Over the years, I’ve realized that out of the various Spiritual Disciplines, there are few that I neglect as often as Silence and Solitude. Spending time, silent before the Lord, waiting to hear what He had to say rated secondary to “action”, as I perceived it.

Has this even been the case for you?

In reality, we all lead busy and harried lives filled with appointments, meetings, and task lists – excellent and valuable things that fill our day from morning to evening. As a culture, we’ve equated “busyness” with “productivity”, and if we’re harassed enough, it means that we’re “getting things done.” It’s interesting to think about the idea of “waiting” as an “action.”

A couple of the Gospels tell us the story of Mary and Martha.

It’s a familiar story, but the idea that Mary had the “right idea” by sitting, waiting, and listening to Christ should give us pause in our own lives. Are we listening to hear the voice of the Lord, or are we pushing forward with our agendas and letting the crowded rabble of the world fill our minds and steal our attention?

Over the last year, and most of this one as well, we’ve all become accustomed to things being “put on hold.” COVID has changed most of our lives immeasurably. For the extreme poor, COVID has created even more stress and thrown millions more into poverty. How do we take busy, stressful, and demanding situations and instead turn our hearts, minds, and attention to the Lord? How can we learn from these experiences and let them draw us closer to God rather than into our disappointment?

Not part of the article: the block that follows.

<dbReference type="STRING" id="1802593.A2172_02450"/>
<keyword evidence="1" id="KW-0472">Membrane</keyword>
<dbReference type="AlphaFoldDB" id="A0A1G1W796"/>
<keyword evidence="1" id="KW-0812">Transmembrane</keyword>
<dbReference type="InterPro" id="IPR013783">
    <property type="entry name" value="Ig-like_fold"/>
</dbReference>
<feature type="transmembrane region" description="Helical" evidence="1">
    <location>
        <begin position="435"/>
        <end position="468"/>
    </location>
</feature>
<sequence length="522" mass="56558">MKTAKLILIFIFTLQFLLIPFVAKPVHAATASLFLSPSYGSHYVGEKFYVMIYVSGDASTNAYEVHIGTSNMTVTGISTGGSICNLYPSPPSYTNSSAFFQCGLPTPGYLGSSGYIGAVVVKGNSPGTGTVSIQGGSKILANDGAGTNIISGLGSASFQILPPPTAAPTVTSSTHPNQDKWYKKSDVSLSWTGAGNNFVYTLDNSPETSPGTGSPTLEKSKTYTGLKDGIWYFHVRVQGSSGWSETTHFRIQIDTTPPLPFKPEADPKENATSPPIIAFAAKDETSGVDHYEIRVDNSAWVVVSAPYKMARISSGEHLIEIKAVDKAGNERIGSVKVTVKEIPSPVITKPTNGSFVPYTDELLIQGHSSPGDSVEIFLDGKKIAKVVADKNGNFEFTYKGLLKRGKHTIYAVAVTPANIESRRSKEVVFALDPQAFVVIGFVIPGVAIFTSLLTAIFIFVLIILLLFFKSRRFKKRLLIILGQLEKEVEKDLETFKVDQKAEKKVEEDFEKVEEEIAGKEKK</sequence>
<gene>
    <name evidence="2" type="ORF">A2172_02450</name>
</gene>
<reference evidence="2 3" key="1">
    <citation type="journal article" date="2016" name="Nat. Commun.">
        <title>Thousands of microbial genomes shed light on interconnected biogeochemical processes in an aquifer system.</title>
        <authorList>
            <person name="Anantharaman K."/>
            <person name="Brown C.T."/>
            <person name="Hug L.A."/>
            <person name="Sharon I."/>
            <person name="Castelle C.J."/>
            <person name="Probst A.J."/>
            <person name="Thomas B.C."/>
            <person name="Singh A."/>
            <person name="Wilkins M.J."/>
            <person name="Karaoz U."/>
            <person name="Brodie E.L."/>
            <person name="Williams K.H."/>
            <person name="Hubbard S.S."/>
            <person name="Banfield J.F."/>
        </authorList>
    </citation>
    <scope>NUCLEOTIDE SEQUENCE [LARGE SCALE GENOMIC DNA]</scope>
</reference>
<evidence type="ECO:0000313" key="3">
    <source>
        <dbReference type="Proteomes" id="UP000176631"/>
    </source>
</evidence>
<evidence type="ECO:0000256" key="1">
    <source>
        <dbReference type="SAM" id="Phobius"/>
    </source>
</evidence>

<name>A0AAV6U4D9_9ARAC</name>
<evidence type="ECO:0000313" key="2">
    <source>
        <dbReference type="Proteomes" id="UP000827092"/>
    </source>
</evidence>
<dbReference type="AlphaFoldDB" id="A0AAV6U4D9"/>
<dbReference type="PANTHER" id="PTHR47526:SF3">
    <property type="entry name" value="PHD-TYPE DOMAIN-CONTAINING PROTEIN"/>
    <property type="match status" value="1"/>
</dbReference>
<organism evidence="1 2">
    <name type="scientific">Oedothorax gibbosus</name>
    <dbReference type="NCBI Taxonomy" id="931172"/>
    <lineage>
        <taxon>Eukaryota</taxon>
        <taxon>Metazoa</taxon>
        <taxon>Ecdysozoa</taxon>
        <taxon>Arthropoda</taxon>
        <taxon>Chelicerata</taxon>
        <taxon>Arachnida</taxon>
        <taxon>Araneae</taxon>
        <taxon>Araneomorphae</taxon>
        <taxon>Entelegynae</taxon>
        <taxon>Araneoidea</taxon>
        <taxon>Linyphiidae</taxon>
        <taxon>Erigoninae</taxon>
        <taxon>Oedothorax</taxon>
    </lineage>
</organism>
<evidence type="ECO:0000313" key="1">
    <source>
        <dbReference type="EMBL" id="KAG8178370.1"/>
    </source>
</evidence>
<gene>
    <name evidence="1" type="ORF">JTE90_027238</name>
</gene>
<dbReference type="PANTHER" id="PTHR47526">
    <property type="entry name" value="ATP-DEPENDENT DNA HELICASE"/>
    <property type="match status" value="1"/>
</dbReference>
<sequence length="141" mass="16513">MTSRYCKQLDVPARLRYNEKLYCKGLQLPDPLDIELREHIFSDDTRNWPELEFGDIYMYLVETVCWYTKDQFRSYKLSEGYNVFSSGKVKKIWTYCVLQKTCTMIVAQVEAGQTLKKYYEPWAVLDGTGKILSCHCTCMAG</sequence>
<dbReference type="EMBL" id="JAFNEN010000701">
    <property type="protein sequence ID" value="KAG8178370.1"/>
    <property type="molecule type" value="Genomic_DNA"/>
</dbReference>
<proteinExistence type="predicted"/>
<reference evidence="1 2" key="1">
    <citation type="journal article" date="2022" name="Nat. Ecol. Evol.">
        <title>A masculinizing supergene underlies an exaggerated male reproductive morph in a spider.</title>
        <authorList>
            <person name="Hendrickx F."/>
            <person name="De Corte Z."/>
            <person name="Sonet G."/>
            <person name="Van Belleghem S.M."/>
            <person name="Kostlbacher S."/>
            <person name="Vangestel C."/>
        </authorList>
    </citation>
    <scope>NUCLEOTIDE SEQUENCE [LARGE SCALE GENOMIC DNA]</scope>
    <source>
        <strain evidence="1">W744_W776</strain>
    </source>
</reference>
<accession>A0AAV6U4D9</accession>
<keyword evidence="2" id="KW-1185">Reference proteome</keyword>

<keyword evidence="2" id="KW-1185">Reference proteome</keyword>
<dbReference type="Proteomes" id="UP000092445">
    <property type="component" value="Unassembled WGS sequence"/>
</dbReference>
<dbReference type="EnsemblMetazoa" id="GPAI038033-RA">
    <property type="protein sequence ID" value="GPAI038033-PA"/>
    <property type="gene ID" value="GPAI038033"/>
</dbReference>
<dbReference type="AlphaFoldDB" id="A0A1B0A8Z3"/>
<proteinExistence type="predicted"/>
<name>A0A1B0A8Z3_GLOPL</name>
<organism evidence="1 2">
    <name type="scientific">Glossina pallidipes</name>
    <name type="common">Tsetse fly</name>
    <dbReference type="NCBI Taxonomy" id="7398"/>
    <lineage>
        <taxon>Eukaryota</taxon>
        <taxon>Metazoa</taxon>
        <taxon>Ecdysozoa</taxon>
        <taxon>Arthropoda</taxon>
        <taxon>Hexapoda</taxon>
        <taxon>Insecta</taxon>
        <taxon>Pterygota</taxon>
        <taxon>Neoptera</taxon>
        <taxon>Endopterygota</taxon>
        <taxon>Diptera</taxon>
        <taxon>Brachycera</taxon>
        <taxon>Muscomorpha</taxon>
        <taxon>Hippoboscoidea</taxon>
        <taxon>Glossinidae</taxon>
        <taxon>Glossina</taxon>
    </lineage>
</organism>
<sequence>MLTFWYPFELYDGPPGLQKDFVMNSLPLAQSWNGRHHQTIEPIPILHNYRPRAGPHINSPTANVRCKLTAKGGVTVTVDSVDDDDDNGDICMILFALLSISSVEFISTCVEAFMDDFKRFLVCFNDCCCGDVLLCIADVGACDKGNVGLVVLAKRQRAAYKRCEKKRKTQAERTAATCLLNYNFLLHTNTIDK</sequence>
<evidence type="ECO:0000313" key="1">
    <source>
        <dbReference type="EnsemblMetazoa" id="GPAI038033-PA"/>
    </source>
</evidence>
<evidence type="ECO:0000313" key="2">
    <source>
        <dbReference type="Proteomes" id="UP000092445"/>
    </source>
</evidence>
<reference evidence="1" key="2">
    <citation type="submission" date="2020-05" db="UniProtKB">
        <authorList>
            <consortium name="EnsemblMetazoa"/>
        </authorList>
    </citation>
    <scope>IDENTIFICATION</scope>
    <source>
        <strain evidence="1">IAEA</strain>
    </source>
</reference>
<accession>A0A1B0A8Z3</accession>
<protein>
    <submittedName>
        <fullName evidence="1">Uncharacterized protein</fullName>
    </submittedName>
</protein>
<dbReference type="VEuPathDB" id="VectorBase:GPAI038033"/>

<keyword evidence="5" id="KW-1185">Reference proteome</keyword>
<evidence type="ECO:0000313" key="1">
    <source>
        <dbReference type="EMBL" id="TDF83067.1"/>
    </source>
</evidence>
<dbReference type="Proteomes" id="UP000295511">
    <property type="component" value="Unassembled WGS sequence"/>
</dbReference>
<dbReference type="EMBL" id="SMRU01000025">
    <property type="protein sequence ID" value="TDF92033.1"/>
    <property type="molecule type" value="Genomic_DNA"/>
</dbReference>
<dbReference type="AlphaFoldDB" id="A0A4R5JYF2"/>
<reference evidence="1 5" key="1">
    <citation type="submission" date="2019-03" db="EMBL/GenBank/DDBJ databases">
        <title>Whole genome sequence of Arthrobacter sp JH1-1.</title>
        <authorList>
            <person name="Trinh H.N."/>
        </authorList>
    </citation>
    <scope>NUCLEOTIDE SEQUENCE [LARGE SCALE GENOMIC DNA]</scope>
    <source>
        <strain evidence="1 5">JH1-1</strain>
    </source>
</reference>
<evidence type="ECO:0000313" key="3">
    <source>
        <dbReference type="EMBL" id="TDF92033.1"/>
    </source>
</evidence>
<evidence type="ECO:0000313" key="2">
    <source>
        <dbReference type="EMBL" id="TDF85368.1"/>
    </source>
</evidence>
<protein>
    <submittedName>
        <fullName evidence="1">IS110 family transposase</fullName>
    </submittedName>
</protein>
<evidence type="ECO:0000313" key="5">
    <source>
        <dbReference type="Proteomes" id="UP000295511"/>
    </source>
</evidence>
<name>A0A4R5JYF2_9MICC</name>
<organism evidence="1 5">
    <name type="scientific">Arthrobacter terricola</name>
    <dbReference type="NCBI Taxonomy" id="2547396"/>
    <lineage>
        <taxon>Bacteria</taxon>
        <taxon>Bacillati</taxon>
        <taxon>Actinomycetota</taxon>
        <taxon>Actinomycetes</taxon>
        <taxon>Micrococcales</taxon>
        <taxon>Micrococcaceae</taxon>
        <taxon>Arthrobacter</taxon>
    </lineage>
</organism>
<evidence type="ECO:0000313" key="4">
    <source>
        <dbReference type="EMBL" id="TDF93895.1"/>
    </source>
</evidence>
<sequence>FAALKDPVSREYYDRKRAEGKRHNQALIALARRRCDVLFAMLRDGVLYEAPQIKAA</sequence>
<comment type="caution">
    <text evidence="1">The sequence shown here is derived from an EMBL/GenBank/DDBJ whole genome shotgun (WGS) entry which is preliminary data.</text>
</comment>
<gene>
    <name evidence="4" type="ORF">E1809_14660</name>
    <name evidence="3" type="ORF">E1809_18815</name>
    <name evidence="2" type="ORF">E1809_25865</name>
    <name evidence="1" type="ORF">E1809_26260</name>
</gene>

First, we can recognize God’s sovereign rule over our lives.

It’s essential that as we go from day to day, we don’t just serve God in theory but that we acknowledge that He runs every part of our lives. He is our King, and to faithfully serve Him, we need to know what His plans are. When we come to terms with this and accept it, it should create a desire to listen, wait, and learn.

Second, we need to come to terms with our dependence on the Lord.

For the most part, we go about our business with the idea that if we work hard enough or “put in the hours”, we can make our own success. This can create a “me” centric worldview wherein our efforts are what bring us happiness. Yet, we cannot lose sight of the fact that God is the provider and sustainer of our lives. Because of this, we should regularly come to Him, not just with our cares and concerns, but with an earnest desire to hear from Him.

Finally, we must realign our priorities to match up with God’s heart.

Thankfully, God has given us His Word so that we can know many of His expressed intentions. If we live with God’s plan as paramount in our lives, it creates a dependence on hearing from God, knowing His heart, and putting the most important things upfront. It’s been said that prayer isn’t about changing the mind of God but rather about changing ourselves to be in line with what He is already doing. For us to be able to do this, we need to quiet ourselves in order to listen.

As we strive to listen, learn, and reorient our attention, we must also prioritize the things that God has already told us are important.

Without needing to ask, we can know that God cares about the oppressed, the needy, and the lost. Focusing on these things isn’t about adding more to your already crowded itinerary but rather about asking yourself what you can let go of and how you can align yourself more with God’s expressed will. The poor need our help, and, more than that, they need to hear about the Love of Christ. Seek to know the Lord, listen to what He has to say, and look for ways to make His goals your goals.

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